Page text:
Particular Flow

Guggenheim Fellow Thomas Centolella shares a poem on pleasure and the self 

Martin Leuvrey, Overflow

It came to be a matter of looking

for the pleasure inside the pleasure.


How the trees in summer heat keep their cool.

(Trees on a street calm me.)


The bougainvillea’s purple petals fallen during the night: rune.

And swept by late morning: ruin.


Today’s word is “here.” Tomorrow’s word?

You’ll just have to wait until it’s here.


Quote from a dream: “God is beauty without fragrance.”

(And I thought God was that bush, that blush


of roses—Sweet Akitos, labial-pink, off the Japanese veranda.)

And then it came to be a matter of looking beyond the pleasure:


When confronted by a becoming creature, said the guru,

imagine the body as it decomposes.


A different tack from a different teacher: Beautiful bodies

and beautiful souls are rarely ever found together.


And Aitken Roshi: “The self is a particular flow, sustained

by the gecko, by conversations with friends, by reading,


by eating, by sleeping.” (Sustained by the gecko

because he lived on Oahu. Trees on a beach calm me.)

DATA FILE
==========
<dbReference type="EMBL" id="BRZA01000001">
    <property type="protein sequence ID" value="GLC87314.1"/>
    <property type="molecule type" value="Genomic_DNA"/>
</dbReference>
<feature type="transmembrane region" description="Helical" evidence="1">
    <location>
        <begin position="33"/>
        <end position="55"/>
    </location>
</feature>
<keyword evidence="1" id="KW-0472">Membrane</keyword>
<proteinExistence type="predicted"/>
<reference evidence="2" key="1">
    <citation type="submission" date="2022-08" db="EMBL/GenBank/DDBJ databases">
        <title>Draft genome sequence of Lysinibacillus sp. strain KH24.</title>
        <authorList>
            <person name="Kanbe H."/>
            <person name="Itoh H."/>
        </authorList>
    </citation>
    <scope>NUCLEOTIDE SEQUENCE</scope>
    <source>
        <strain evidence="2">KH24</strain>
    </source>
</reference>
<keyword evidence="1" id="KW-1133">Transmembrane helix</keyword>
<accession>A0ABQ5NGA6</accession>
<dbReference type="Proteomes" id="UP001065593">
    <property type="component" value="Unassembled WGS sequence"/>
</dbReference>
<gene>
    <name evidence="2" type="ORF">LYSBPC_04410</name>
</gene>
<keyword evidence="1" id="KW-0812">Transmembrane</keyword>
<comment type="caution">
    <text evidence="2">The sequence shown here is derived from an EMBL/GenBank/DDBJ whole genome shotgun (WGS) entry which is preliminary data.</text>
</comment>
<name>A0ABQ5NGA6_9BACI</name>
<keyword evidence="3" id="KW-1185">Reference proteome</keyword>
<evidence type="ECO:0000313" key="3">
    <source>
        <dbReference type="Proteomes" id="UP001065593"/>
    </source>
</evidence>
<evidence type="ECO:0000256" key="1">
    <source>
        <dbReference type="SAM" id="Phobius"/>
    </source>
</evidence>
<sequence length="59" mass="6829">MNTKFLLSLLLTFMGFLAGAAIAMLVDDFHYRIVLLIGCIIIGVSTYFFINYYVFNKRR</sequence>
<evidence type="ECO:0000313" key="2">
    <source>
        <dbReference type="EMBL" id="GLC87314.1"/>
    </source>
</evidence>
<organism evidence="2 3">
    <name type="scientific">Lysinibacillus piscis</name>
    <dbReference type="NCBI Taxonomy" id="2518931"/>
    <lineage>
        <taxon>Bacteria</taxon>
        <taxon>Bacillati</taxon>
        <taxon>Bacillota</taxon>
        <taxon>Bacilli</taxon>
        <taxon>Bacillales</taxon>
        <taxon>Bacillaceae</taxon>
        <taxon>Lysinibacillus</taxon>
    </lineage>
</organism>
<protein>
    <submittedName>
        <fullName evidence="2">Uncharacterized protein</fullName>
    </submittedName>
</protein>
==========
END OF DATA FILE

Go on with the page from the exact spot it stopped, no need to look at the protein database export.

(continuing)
Tearing through the ancient lobby past a man bent over

his walker, I hear: “Where’s your fire?”


Current status of my fire: crackling, but banked and secluded,

like the one deep in Kaibab before the ranger caught us.


Former status of my fire: balls-deep in the wild rose, where I believed

all would be well and all manner of things would be well.


Today’s lesson, from the great beauties:

Be cordial and give nothing away. (If only.)


Today’s dessert is kashiwa mochi: dumpling

of sweet bean paste wrapped in, of all things, an oak leaf.


Always the see-saw of discerning

which paradigms to abandon, which to embrace.


A town in the heartland that’s my kind of town

because its sign says: “On the way to everywhere.”


The two Syrians, new friends, sharing a plate of kibbeh nayeh

in their UN tent, eat the raw ground lamb with their fingers


not because they have been driven from their home

but because they have taken their home with them.


Centolella has taught creative writing in the Bay Area for 33 years and has published four collections of poetry. The most recent is Almost Human, from Tupelo Press